#1 Are there still positions open? Was the notice sent out to all our schools?
#2 I am concerned about reports that a sitting legislator has been sexually preying on page/interns. It was my understanding that such misconduct was an explicit violation of legislator ethical Conduct. What has been done to rectify this disgraceful misconduct and what are the liabilities for SD and legislators for these past acts? For future violations?
S. Nelson [released to the press by Senator Stace Nelson, 2017.01.19]
Senator Nelson refers to “reports,” plural, indicating he had heard about sexual misconduct in the Legislature from multiple sources. Yet even with this information circulating about violations of the Joint Rules on ethical conduct and sexual harassment, House leaders seated Representative Wollmann in on January 10.
We may imagine a few logical scenarios:
Neither the rumors nor Senator Nelson’s e-mail to LRC reached Majority Leader Qualm or the rest of leadership, and they really knew nothing of Representative Wollmann’s improper conduct until after seating him.
Qualm and leadership heard about Wollmann’s improper conduct, received his assurances that his predatory days were over, and decided to seat Wollmann without pursuing any formal investigation or action under the rules. (Side note: was Wollmann’s December 22 proposal to his fiancée at the Capitol a shotgun engagement pushed by GOP leadership to prove he was off the market and thus not a threat to 2017’s interns and pages?)
Qualm and leadership ignored the rumors and the rules and took no action to protect young legislative staff from further sexual predations.
This committee must decide the proper punishment for Wollmann, but it has an even more important obligation to determine who knew what when and whether Legislative leadership properly acted on information of improper conduct and enforced its rules to protect young staffers from abuses of power.
Update 07:38 CST: KELO Radio’s Todd Epp says Senator Nelson’s November 25, 2016, e-mail to LRC may signal that the Fulton Senator has the “smoking gun” in this Legislative sex scandal.
They were what I would say is long standing friendships that maybe turned into more. I could pick up the phone today and still call these individuals and have a good conversation and really there’s no question in my mind that I didn’t hurt them. No question in mind that I didn’t hurt them….
There are many that would think, “I don’t care what Mathew Wollman does at the age of 24 and 25 with consenting adults. That he could be sitting in a college class with,” but then there are others, that say, “Rules are rules and legislators are held at a different standard,” and I understand both… [Rep. Mathew Wollmann, in Leland Steva, “SD Lawmaker Talks About Having Sexual Relationships with Interns,” KELO-TV, 2017.01.18].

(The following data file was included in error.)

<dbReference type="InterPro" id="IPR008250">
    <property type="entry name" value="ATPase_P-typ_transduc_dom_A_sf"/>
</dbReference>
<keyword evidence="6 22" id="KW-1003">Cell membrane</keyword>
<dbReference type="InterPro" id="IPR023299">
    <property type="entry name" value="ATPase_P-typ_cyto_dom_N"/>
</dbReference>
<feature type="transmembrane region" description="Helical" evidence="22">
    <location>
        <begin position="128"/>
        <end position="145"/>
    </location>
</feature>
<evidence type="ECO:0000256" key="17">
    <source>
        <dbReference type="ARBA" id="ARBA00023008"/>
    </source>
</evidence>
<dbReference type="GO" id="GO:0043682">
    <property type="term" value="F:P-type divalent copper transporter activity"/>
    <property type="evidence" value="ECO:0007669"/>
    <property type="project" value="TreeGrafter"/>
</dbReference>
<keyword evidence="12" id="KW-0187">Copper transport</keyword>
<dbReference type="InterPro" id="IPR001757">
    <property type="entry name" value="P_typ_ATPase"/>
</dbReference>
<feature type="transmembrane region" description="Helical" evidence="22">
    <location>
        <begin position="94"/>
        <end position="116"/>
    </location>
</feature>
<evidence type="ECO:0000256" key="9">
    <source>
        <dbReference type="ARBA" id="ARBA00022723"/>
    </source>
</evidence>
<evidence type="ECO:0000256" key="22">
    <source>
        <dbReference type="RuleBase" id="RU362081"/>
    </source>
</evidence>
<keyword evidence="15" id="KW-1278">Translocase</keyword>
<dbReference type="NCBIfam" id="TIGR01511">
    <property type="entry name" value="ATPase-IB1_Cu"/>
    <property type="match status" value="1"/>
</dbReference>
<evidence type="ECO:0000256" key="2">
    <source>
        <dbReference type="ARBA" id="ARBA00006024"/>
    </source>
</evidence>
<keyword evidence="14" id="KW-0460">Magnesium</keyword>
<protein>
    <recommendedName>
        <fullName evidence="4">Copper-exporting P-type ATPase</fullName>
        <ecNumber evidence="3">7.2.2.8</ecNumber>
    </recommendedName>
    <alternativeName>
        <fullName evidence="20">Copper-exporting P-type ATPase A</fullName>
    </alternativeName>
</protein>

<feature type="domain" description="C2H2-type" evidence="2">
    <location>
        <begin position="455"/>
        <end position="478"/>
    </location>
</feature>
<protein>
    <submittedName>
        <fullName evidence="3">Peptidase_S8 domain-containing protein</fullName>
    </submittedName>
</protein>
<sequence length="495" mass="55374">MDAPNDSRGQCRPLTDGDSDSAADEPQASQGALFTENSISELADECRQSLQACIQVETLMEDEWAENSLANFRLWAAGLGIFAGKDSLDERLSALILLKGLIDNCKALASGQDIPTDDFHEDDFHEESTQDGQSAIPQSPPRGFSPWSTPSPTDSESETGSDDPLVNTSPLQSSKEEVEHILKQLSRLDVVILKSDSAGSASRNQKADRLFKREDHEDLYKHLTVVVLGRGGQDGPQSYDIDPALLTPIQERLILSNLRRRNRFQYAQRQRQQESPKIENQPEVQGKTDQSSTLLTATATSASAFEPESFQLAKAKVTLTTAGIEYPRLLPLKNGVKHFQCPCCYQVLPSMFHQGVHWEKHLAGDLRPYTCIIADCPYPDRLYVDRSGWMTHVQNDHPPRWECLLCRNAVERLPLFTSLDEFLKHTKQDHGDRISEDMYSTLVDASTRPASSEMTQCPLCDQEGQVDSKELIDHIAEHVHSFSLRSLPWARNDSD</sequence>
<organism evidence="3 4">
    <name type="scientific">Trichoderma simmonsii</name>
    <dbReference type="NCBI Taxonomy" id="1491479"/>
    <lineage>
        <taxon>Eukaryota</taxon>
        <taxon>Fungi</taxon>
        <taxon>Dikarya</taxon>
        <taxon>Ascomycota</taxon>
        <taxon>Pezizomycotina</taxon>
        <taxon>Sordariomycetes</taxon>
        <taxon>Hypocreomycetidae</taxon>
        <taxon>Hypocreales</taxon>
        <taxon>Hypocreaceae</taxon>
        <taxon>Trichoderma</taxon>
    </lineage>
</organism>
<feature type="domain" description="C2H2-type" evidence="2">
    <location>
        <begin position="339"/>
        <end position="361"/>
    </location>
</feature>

As neither a lawyer nor a public relations consultant, I say, Good grief, Mat!Pick a lane… and stop talking about yourself in the third person. You don’t have a strong enough hand to play moral arbiter and pretend to speak in the voice of “many” who think young legislators get to boink interns but older ones don’t. You win no chips by playing that hand. You admitted you did wrong; now hush.
Behind closed doors, the caucus voted to approve an amendment to a broader House rules package that would put the office under the House Ethics Committee and significantly restrict its authority. The House will vote Tuesday on the rules package as members open the 115th Congress.
…Other changes would include requiring that any matter potentially involving a violation of criminal law be referred to the Ethics Committee. The OCE also would be barred from considering anonymous complaints, and its jurisdiction would be limited to the last three Congresses [Billy House and Erik Wasson, “House GOP Votes to Strip Ethics Office of Independent Status,” Bloomberg, 2017.01.02].
Under the proposed new rules, the office could not employ a spokesperson, investigate anonymous tips or refer criminal wrongdoing to prosecutors without the express consent of the Ethics Committee, which would gain the power to summarily end any OCE probe [Mike DeBonis and Karoun Demirjian, “House Republicans Vote to Rein in Independent Ethics Office,” Washington Post, 2017.01.02].
In other words, if the OCE sees something, they can’t say something.
In a sign of the Newspeak era we are entering, sponsor Rep. Bob Goodlatte (R-VA) says his amendment “strengthens” the OCE/OCCR.
WaPo says the GOP conference vote was 119–74. Rep. Kristi Noem hasn’t returned from her holiday Twitter drift, but she didn’t list gutting the OCE on her pre-Christmas policy agenda, so maybe there’s hope that she was one of the 74 who recognized that Congress only has 14 approval points left and that doing less on ethics won’t keep them. Or, maybe she’s so busy watching the Rose Parade and being “all in” for Governor that she was one of the 48 Republicans who didn’t make the caucus meeting. But we’ll get her on the record on ethics today when the 115th Congress votes on its rules for the session right after its swearing-in… which will be followed swiftly by several swearings-at.